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After All We've Been Through

May 1, 2018

 

After All We’ve Been Through

 

5778 years. Two temple periods. A cultural heritage spanning continents, empires, and the revision of human knowledge as we understand it. Persecution, hatred, exile… the creation of a state, and the technological revolution. And yet today it seems that the Jewish people face our greatest challenge yet, the ominous juggernaut of addiction.

 

Though, as we have survived the trouble and triumph of the last 6000 years, we surely will overcome what has wreaked havoc on so many beloved cultures and institutions, the question must be raised. What is the modern Jew doing to combat ignorance and raise awareness in an age where substance use & abuse is paraded by the media, romanticized by popular hero's, and available freely to our children in cities all over the world today?

 

As a survivor of addiction, I believe that the root of this disease manifests as early as a child is shunned from the problem, as early as the addicted, the sick, and the homeless are omitted from the curriculum of our schools, and as early as we glorify celebrities who take periodic rehab visits. More than ever, this issue deserves to have a voice in our communities, as Jewish children assimilate into a world vast and increasingly dependent on proper education.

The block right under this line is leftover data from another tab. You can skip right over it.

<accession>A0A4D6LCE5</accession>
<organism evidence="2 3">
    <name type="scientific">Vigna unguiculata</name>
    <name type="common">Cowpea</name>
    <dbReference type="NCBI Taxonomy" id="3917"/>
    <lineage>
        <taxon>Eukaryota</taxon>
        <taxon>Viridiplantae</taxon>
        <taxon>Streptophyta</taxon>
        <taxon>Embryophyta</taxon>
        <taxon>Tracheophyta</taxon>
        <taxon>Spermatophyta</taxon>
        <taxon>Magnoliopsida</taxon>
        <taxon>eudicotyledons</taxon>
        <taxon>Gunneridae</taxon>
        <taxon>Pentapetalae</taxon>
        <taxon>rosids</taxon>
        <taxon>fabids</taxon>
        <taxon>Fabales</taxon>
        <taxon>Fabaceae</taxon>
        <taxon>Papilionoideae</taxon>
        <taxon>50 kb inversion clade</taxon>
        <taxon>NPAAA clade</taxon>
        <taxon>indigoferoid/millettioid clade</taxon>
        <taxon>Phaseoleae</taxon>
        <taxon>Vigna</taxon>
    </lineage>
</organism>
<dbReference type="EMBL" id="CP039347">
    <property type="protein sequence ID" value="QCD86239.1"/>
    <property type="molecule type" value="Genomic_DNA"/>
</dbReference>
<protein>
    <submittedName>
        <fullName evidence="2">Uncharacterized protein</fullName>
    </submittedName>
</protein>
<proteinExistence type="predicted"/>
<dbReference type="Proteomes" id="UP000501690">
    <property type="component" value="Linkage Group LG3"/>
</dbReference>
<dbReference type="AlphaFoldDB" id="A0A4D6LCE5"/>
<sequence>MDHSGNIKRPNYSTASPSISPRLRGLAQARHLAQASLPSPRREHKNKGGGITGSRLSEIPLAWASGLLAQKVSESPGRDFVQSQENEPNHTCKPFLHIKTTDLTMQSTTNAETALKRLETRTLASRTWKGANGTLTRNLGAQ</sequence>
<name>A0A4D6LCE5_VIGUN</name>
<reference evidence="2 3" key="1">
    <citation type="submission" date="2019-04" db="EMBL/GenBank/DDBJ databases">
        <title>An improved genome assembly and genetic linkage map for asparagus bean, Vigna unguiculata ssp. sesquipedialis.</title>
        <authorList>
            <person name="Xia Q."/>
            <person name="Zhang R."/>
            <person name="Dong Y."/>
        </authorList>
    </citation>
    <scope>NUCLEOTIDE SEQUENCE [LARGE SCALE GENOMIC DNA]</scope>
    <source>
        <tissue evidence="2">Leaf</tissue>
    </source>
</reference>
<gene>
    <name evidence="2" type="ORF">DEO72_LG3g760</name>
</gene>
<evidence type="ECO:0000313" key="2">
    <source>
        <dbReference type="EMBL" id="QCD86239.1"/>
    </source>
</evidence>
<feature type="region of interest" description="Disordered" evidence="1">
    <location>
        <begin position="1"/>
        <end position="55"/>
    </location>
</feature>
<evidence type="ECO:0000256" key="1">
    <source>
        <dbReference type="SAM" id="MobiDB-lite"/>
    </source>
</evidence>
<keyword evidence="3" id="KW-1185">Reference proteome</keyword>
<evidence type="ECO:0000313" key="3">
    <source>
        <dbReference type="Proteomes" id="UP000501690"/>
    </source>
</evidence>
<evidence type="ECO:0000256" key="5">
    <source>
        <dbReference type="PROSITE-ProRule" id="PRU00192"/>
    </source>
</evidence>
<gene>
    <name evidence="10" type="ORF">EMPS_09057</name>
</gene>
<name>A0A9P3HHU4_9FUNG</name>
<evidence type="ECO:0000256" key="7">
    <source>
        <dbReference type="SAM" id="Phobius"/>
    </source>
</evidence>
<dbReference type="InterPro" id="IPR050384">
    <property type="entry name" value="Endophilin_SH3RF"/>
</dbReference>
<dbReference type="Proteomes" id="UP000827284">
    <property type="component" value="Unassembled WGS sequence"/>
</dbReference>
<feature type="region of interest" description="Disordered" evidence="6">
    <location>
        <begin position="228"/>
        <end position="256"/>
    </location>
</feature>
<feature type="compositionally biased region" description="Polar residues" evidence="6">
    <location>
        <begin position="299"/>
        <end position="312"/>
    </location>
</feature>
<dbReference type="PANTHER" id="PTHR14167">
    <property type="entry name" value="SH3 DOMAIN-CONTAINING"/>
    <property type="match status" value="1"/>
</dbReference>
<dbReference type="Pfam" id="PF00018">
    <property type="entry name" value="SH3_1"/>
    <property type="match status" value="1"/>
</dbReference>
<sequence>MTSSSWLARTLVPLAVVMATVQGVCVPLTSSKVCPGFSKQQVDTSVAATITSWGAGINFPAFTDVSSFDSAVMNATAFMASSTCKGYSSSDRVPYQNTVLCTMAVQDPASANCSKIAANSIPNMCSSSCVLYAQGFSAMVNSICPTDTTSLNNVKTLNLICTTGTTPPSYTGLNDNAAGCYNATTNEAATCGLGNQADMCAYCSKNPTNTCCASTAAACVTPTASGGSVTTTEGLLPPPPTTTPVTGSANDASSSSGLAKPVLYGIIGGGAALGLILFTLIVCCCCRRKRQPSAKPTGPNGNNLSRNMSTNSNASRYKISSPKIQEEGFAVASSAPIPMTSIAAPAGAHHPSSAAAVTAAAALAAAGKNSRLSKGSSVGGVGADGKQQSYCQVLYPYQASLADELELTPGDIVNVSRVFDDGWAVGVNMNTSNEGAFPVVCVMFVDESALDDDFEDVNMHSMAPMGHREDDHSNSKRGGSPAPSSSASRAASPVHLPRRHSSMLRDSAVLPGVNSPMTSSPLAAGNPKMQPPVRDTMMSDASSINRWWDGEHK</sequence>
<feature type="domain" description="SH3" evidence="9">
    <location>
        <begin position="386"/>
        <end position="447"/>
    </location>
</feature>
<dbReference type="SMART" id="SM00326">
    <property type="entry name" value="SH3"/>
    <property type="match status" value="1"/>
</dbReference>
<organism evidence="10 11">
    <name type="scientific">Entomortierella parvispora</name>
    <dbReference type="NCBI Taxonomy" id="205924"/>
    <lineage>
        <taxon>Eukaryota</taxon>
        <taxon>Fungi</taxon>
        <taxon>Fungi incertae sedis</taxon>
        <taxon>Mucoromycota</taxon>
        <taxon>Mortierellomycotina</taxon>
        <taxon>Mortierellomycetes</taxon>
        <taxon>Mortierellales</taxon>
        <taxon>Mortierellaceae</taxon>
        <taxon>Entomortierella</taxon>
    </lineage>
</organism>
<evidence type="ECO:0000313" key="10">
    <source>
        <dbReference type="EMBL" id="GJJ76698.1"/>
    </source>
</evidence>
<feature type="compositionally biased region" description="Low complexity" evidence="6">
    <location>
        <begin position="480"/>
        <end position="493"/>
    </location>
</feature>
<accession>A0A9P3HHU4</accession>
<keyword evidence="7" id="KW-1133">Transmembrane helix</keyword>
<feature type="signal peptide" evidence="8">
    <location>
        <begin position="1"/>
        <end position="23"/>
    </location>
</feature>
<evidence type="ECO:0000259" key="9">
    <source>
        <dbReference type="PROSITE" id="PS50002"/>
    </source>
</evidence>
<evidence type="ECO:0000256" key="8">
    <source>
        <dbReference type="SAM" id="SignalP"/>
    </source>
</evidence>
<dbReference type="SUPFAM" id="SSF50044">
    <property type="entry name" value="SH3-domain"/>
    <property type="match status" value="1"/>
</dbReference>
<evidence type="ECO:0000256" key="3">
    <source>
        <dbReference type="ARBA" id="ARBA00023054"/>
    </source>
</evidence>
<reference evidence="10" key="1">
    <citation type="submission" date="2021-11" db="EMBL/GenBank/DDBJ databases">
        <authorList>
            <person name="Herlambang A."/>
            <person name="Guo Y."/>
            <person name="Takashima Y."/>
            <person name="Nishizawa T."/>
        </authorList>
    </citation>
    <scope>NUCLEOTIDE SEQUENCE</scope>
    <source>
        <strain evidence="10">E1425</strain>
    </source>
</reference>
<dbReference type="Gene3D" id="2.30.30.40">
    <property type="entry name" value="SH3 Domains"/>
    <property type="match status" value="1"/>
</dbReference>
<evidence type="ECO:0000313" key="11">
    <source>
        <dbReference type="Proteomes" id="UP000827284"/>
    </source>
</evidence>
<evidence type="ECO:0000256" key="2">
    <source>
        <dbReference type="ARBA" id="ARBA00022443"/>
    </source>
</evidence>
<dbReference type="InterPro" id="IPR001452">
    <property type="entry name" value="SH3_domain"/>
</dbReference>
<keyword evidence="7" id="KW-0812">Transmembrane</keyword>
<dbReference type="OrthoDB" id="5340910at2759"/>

Addiction begins similarly, when we refuse to be satisfied with simplicity. The addict needs more, more elegance, faster gratification, a more self- centered lifestyle. We tend to become obsessed with the trappings of materialism. Thus, and when the king calls us before him and offers us a challenge, we seek only momentary pleasure and are thrown from the throne of royalty. We forget that we are the son of a great king. Every recovering addict has experienced this.

 

We hide the dark side of addiction from our children, dressing them in the fine cloths of blissful unawareness, but we forget that our legacy is one of truth. When our children are educated against the issues of the world around them, they too will desire nothing more, happily naked in a world where jeweled cloths cover the eyes of the ignorant and addicted. This is not an issue we can afford to neglect.

 

Today, more than ever, I believe that given our strengths, our history, and our communal dedication to persevere, we are poised to turn our greatest challenges into tools of reform for the coming generation. Today, we are ready. Today, I am proud, proud to be a Jewish addict going through recovery, proud to share my experience, strength, and hope.

 

Just for today.

 

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